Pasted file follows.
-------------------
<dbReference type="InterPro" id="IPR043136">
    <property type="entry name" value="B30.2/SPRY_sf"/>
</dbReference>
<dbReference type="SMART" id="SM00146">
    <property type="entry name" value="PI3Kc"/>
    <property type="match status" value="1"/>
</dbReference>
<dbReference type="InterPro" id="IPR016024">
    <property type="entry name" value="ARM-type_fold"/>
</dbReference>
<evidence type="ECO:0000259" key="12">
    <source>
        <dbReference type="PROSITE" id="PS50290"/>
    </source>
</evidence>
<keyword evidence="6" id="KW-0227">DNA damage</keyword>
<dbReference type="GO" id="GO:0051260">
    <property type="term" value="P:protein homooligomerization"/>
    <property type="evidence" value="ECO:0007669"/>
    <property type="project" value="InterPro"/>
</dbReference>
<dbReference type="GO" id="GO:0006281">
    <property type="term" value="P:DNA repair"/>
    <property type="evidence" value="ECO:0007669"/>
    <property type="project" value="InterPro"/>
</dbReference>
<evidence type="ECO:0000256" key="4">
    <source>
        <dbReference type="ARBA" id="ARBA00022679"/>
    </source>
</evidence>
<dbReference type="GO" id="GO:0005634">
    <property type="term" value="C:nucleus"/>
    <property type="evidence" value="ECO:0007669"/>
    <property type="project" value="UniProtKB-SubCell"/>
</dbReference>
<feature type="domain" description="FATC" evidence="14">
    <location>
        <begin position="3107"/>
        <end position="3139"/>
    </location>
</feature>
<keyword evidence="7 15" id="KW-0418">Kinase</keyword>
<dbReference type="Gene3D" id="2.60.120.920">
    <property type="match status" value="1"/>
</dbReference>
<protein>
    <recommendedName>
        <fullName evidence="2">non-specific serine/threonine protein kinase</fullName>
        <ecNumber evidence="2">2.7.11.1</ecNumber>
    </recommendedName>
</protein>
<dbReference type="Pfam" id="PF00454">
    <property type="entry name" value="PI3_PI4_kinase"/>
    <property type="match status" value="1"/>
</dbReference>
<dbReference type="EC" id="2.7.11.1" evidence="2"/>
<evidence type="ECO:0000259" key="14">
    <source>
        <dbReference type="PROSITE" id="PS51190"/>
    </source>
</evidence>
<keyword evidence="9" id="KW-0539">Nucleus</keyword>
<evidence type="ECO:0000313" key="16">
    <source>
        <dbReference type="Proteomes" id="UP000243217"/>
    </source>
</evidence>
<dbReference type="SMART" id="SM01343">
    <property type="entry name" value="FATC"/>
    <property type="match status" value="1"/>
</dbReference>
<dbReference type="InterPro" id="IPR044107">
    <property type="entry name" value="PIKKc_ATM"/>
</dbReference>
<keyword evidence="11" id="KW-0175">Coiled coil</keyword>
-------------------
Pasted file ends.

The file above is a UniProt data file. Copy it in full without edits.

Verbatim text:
<dbReference type="InterPro" id="IPR043136">
    <property type="entry name" value="B30.2/SPRY_sf"/>
</dbReference>
<dbReference type="SMART" id="SM00146">
    <property type="entry name" value="PI3Kc"/>
    <property type="match status" value="1"/>
</dbReference>
<dbReference type="InterPro" id="IPR016024">
    <property type="entry name" value="ARM-type_fold"/>
</dbReference>
<evidence type="ECO:0000259" key="12">
    <source>
        <dbReference type="PROSITE" id="PS50290"/>
    </source>
</evidence>
<keyword evidence="6" id="KW-0227">DNA damage</keyword>
<dbReference type="GO" id="GO:0051260">
    <property type="term" value="P:protein homooligomerization"/>
    <property type="evidence" value="ECO:0007669"/>
    <property type="project" value="InterPro"/>
</dbReference>
<dbReference type="GO" id="GO:0006281">
    <property type="term" value="P:DNA repair"/>
    <property type="evidence" value="ECO:0007669"/>
    <property type="project" value="InterPro"/>
</dbReference>
<evidence type="ECO:0000256" key="4">
    <source>
        <dbReference type="ARBA" id="ARBA00022679"/>
    </source>
</evidence>
<dbReference type="GO" id="GO:0005634">
    <property type="term" value="C:nucleus"/>
    <property type="evidence" value="ECO:0007669"/>
    <property type="project" value="UniProtKB-SubCell"/>
</dbReference>
<feature type="domain" description="FATC" evidence="14">
    <location>
        <begin position="3107"/>
        <end position="3139"/>
    </location>
</feature>
<keyword evidence="7 15" id="KW-0418">Kinase</keyword>
<dbReference type="Gene3D" id="2.60.120.920">
    <property type="match status" value="1"/>
</dbReference>
<protein>
    <recommendedName>
        <fullName evidence="2">non-specific serine/threonine protein kinase</fullName>
        <ecNumber evidence="2">2.7.11.1</ecNumber>
    </recommendedName>
</protein>
<dbReference type="Pfam" id="PF00454">
    <property type="entry name" value="PI3_PI4_kinase"/>
    <property type="match status" value="1"/>
</dbReference>
<dbReference type="EC" id="2.7.11.1" evidence="2"/>
<evidence type="ECO:0000259" key="14">
    <source>
        <dbReference type="PROSITE" id="PS51190"/>
    </source>
</evidence>
<keyword evidence="9" id="KW-0539">Nucleus</keyword>
<evidence type="ECO:0000313" key="16">
    <source>
        <dbReference type="Proteomes" id="UP000243217"/>
    </source>
</evidence>
<dbReference type="SMART" id="SM01343">
    <property type="entry name" value="FATC"/>
    <property type="match status" value="1"/>
</dbReference>
<dbReference type="InterPro" id="IPR044107">
    <property type="entry name" value="PIKKc_ATM"/>
</dbReference>
<keyword evidence="11" id="KW-0175">Coiled coil</keyword>